While the FBI kept tabs on civilians, some agents did monitor actual radicals. They focused on the Boricua Popular Army, known as Los Macheteros. In the Seventies and Eighties, Los Macheteros carried out bombings in San Juan, first of an electrical power station and later of a National Guard air base; a few Navy sailors were killed. In all, the group was responsible for dozens of attacks, which they justified as retribution for law enforcement brutality against protesters — most notably the 1978 Cerro Maravilla murders, in which two unarmed activists were ambushed and shot by police. The most brazen act of Los Macheteros, perhaps, took place on mainland soil one morning in 1983: a small group robbed a Wells Fargo depot in West Hartford, Connecticut, taking $7.2 million, at the time the largest heist in US history.

A document from the carpeta on Rafael Cancel Miranda, who served twenty-five years in prison for shooting at lawmakers in the US Capitol in 1954. He was pardoned by President Jimmy Carter.

After I left the archives, I went to see Juan Segarra Palmer, an orchestrator of the Wells Fargo plot. We met over coffee in a gated community near one of the island’s pristine white-sand beaches. Segarra Palmer, who speaks with quiet authority, is sixty-seven; he wears wire-rimmed glasses and has a neatly trimmed beard. His family was wealthy enough to send him to be educated Stateside, at Phillips Academy Andover and Harvard. He returned home in the Seventies. “During those years, there was a lot of union activity, a lot of organizing activity, a lot of environmental issues,” Segarra Palmer said. “I participated in the protests and got beaten up and arrested. I have no problem saying I opposed US colonialism.” He told me it was widely known that surveillance photos taken by law enforcement during those protests were distributed to HR departments at large companies, to prevent demonstrators from finding work. (In the late Nineties, the Puerto Rican government issued an apology for the practice and set up a fund to compensate people who had been rendered unemployable.)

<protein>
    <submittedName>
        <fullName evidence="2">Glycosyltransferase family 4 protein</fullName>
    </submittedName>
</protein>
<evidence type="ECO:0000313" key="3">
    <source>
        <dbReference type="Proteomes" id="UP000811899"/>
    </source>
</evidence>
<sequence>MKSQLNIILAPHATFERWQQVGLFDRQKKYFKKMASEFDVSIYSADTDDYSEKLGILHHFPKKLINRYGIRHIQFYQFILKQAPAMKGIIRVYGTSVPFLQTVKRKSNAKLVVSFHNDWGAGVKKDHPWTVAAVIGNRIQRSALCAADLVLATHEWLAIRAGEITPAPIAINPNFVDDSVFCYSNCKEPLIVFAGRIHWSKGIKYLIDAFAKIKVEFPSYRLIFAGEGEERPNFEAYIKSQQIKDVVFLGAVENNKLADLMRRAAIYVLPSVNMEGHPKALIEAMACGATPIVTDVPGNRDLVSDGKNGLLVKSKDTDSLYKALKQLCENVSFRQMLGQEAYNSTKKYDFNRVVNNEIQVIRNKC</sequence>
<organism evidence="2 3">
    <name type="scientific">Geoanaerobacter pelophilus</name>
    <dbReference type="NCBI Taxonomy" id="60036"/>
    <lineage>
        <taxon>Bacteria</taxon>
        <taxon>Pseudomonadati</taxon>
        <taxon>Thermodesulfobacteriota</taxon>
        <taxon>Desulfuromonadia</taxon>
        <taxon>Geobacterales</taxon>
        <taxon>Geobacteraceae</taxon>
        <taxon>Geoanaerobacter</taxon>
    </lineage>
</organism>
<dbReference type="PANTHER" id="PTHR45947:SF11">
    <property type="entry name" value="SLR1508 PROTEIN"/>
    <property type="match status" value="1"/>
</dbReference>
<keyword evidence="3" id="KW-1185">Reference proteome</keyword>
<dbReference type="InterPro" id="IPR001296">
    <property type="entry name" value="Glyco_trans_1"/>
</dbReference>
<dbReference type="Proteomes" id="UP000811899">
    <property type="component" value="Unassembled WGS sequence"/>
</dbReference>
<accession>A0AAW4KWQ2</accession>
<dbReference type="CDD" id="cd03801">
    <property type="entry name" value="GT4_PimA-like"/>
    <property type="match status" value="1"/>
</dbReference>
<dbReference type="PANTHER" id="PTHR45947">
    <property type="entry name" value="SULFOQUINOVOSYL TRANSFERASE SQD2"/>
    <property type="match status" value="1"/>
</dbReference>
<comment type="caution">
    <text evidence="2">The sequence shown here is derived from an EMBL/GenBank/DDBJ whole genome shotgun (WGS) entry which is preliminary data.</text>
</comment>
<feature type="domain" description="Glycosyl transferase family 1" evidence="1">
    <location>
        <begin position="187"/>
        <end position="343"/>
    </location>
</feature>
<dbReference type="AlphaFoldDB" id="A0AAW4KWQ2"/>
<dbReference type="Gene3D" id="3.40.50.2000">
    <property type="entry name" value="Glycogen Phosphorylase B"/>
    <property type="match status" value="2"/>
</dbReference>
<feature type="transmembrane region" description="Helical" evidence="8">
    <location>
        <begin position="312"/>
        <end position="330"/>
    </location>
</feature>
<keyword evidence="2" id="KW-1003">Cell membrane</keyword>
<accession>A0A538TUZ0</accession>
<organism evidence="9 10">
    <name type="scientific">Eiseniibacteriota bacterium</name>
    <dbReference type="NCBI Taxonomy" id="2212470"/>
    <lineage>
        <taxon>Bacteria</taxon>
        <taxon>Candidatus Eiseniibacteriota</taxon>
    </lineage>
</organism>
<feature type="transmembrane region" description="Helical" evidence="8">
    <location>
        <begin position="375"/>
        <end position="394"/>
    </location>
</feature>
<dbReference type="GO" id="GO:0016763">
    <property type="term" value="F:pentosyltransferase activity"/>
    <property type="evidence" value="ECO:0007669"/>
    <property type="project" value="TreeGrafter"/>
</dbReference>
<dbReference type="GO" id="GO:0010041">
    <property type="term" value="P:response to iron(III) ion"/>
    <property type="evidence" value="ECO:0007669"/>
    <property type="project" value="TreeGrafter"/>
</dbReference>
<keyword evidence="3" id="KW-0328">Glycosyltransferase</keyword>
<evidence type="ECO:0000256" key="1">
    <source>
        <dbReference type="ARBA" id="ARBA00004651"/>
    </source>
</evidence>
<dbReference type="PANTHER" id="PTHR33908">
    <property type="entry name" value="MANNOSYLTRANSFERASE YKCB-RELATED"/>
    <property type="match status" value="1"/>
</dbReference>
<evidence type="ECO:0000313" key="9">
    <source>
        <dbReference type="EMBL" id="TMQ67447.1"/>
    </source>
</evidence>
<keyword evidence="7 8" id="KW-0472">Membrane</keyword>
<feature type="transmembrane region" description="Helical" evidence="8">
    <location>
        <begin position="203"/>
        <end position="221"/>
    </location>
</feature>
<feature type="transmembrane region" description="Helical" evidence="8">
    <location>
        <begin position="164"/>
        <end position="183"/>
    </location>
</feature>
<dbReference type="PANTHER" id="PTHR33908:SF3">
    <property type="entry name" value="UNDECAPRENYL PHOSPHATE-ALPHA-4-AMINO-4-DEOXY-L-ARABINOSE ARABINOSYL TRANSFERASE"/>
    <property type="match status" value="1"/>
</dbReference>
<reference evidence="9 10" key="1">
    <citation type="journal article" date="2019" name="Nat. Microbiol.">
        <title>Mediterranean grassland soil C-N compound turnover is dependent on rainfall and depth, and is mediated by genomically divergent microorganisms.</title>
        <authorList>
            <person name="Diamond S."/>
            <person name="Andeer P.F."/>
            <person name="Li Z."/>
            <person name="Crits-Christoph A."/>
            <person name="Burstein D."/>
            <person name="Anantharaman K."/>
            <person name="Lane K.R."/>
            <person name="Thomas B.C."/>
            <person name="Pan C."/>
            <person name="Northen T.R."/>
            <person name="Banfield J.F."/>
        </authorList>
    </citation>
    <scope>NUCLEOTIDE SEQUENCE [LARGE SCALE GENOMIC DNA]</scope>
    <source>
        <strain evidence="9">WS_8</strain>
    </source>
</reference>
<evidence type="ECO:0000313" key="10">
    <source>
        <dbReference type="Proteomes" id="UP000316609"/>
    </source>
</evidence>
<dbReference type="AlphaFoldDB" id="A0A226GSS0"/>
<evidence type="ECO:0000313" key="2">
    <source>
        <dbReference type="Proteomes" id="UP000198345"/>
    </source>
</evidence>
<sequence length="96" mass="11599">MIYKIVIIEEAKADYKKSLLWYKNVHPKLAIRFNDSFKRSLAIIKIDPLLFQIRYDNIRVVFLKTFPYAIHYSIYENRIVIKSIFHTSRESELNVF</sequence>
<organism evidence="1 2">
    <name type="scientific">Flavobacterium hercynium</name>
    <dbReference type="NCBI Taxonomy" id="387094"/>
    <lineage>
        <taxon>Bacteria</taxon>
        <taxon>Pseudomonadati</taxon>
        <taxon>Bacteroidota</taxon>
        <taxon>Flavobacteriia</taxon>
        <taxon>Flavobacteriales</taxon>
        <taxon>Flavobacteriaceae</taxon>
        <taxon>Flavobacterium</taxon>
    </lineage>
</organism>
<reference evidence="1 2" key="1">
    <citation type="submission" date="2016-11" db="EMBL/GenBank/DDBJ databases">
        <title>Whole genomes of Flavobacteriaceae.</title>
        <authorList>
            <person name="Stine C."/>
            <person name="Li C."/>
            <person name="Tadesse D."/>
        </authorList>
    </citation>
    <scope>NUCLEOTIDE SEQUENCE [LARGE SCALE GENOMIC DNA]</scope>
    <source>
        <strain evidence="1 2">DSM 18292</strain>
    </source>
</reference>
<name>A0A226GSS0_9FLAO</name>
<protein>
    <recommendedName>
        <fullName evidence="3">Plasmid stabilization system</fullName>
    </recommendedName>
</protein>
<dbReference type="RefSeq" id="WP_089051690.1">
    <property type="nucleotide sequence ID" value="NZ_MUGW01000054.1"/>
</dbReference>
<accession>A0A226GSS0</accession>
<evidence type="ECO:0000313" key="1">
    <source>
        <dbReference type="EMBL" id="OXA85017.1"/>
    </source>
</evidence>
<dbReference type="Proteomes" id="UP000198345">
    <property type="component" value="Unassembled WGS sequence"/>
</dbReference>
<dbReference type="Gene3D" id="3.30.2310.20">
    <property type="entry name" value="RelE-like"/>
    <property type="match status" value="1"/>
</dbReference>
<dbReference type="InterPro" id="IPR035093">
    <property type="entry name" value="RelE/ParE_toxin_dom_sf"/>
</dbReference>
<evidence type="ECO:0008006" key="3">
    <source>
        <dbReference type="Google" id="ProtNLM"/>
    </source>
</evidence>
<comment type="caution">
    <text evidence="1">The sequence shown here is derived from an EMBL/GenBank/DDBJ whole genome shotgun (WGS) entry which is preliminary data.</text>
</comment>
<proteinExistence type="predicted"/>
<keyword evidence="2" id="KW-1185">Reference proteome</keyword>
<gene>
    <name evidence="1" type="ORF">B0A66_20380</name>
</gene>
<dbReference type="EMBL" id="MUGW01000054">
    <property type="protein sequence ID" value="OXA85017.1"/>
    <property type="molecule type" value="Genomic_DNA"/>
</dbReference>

Books listing individuals under surveillance distributed to regional police departments.

Segarra Palmer was sentenced to fifty-five years for his participation in the Wells Fargo robbery. He served nineteen, thanks to a granting of clemency by President Clinton, and was released in 2004. “I got out of prison with a few hundred bucks to my name, and I didn’t want to be a burden to anyone,” he told me. His activism diminished; he found work as a translator. He is like most of his cohort — when I spoke with other activists from his era, I heard similar stories of dwindling resistance.

Cabinets containing carpetas.

The children of that generation received the message. “Repression has taken its toll here,” Segarra Palmer explained. “There’s a general sense that if you oppose the system, you’re not going to get hired and you’re not going to get a job. That’s the legacy of the carpetas. Not so much that you’re necessarily going to go to jail but that you’re going to be blacklisted.”

As a result, a sense of political apathy settled over the population. When I asked Leff about what remains of anticolonial groups today, he said, “We don’t have the same concerns as the large structural organization of the past.” Rather than disrupt revolutionary plots, the sheer volume and force of police presence sapped the populace of the capacity to fight for itself — to make the noise of a democracy.

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’s article “Beyond the Broken Window” appeared in the May 2015 issue of Harper’s Magazine.